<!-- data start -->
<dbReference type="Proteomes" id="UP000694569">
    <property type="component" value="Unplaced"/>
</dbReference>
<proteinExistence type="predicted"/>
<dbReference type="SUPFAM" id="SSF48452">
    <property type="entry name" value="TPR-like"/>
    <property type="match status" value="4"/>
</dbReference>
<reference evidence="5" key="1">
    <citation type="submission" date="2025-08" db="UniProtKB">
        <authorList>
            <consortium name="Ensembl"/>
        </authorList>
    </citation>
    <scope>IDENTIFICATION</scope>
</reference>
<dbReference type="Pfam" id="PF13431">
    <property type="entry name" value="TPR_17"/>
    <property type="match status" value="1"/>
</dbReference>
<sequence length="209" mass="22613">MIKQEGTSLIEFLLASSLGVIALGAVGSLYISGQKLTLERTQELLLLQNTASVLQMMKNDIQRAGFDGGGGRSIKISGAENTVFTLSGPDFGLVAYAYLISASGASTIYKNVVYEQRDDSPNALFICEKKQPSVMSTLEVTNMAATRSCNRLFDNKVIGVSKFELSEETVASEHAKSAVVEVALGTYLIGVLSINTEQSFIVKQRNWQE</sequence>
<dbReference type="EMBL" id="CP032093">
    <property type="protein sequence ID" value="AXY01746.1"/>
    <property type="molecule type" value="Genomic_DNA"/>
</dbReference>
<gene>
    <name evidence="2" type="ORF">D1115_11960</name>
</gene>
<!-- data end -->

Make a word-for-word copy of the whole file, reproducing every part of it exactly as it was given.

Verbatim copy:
<dbReference type="Proteomes" id="UP000694569">
    <property type="component" value="Unplaced"/>
</dbReference>
<proteinExistence type="predicted"/>
<dbReference type="SUPFAM" id="SSF48452">
    <property type="entry name" value="TPR-like"/>
    <property type="match status" value="4"/>
</dbReference>
<reference evidence="5" key="1">
    <citation type="submission" date="2025-08" db="UniProtKB">
        <authorList>
            <consortium name="Ensembl"/>
        </authorList>
    </citation>
    <scope>IDENTIFICATION</scope>
</reference>
<dbReference type="Pfam" id="PF13431">
    <property type="entry name" value="TPR_17"/>
    <property type="match status" value="1"/>
</dbReference>
<sequence length="209" mass="22613">MIKQEGTSLIEFLLASSLGVIALGAVGSLYISGQKLTLERTQELLLLQNTASVLQMMKNDIQRAGFDGGGGRSIKISGAENTVFTLSGPDFGLVAYAYLISASGASTIYKNVVYEQRDDSPNALFICEKKQPSVMSTLEVTNMAATRSCNRLFDNKVIGVSKFELSEETVASEHAKSAVVEVALGTYLIGVLSINTEQSFIVKQRNWQE</sequence>
<dbReference type="EMBL" id="CP032093">
    <property type="protein sequence ID" value="AXY01746.1"/>
    <property type="molecule type" value="Genomic_DNA"/>
</dbReference>
<gene>
    <name evidence="2" type="ORF">D1115_11960</name>
</gene>